Onboard we have the 5.1 surround and original 2.0 stereo mixes. The mixes do sound similar if not the same as what we have received on past releases, including the one from Scream Factory. Fans of the film know this is a very front heavy presentation. While I enjoyed the slightly wider soundstage of the 5.1 mix, with its wider soundstage, and light use of atmospheric elements, my preference was actually for the 2.0 stereo mix. It sounded more natural for a film primarily focused on the dialog and interplay between the two main characters, and presented clear articulated speech along with music and ambiance with great ease. While the LFE channel is present in the surround mix, it is very limited. As such the bass presented in the 2.0 mix is more than sufficient for the auditory experience.

Audio Score (4K/BR): 4.3 / 5

Special Features and Packaging:

Features for this release, and found mostly on the Blu-ray disc (except for a couple of audio commentaries), is the same list of special features we have seen in past releases, and in the same quality. There are a couple of features missing, such as the interviews with Rob Reiner and Greg Nicotero from the Scream Factory release, and the photo galleries from the international MGM releases, but the rest of the list is present. If you have never seen them, they are definitely worth a watch, but if you already have the Scream Factory copy, you are not gaining anything new.

Packaging is appropriate, with the theatrical artwork adorning the slipcover and case. In typical Kino Lorber fashion, the discs are adorned with the standard black and gray “KL” across the face and white writing on the surface. What you would expect from a Kino Lorder release, but nothing exceptional that I would excitedly show off.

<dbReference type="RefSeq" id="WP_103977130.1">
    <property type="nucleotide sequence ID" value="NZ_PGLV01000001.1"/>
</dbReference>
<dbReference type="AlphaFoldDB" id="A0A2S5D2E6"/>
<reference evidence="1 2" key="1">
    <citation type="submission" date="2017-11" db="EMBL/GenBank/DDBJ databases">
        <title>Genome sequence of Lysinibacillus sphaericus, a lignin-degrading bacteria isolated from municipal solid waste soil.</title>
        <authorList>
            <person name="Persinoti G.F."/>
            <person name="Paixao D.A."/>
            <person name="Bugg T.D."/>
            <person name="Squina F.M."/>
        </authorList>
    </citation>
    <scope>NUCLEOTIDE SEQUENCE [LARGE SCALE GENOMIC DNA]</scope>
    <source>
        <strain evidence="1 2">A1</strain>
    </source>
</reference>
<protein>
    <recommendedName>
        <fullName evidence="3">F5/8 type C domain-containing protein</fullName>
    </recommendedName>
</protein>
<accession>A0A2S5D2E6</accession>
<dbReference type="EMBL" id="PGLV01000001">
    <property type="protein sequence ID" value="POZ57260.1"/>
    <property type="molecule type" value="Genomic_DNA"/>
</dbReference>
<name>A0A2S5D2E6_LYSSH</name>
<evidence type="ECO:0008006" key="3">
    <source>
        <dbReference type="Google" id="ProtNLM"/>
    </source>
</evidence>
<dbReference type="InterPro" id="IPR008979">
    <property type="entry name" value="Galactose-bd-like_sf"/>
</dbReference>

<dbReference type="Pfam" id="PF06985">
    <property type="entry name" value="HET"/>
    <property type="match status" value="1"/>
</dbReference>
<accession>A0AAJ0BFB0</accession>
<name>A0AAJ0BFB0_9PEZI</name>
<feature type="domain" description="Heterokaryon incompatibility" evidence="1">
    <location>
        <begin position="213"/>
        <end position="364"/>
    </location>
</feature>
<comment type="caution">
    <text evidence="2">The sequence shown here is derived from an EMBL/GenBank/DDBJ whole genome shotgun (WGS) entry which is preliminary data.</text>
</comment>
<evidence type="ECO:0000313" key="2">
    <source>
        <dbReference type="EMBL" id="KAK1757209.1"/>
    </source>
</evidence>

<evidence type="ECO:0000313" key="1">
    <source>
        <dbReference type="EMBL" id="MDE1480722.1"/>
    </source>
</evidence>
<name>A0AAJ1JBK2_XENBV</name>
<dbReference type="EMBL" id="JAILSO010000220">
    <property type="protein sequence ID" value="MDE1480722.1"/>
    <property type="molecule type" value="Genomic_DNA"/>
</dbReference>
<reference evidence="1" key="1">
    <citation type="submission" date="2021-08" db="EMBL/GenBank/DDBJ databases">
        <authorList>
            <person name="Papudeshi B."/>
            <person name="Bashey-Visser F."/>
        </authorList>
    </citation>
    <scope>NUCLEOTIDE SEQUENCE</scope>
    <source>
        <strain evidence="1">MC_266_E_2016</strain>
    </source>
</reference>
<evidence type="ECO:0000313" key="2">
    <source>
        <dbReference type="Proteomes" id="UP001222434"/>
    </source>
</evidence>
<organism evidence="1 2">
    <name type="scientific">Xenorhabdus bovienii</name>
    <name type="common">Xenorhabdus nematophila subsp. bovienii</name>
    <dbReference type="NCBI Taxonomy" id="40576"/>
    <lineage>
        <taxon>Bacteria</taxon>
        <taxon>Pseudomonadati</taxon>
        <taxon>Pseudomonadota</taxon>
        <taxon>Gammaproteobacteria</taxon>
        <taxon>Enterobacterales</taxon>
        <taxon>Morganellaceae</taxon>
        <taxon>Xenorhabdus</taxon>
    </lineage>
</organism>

Features Score: 3.8 / 5


Here’s the thing. If you are a fan of this film and you want the best version, you need to have this release for its superior picture quality alone. If you own the Scream Factory Blu-ray release, you could sell that to help offset the $25-27 asking price (as of publication). The audio and features are nothing new, so if you would be basing your decision off of getting more on the discs, you would be disappointed on that front. Overall this is the best release of the film currently available.

Buy/Upgrade Recommendation: YES!

If after checking out the review, you decide to pick it up, you can find it here*: Amazon

Summary and Overall Scores:

From a visual standpoint alone Kino Lorber one-upped all other releases of this film. Is it perfect? No. There are still a couple of soft moments and a very small amount of speckling here and there, but it’s definitely up there. While we got nothing new on the audio front, the original stereo mix is more than enough to carry this film. The only real miss was nothing new on the special features front and even losing a couple of features from the Scream Factory release. Overall that’s what held it back from a top tier score, but it’s still excellent.

Experience Score**: 4.5 / 5  (Excellent)

** Experience score does not take into account the quality of the film itself, just the technical presentation, packaging and included features.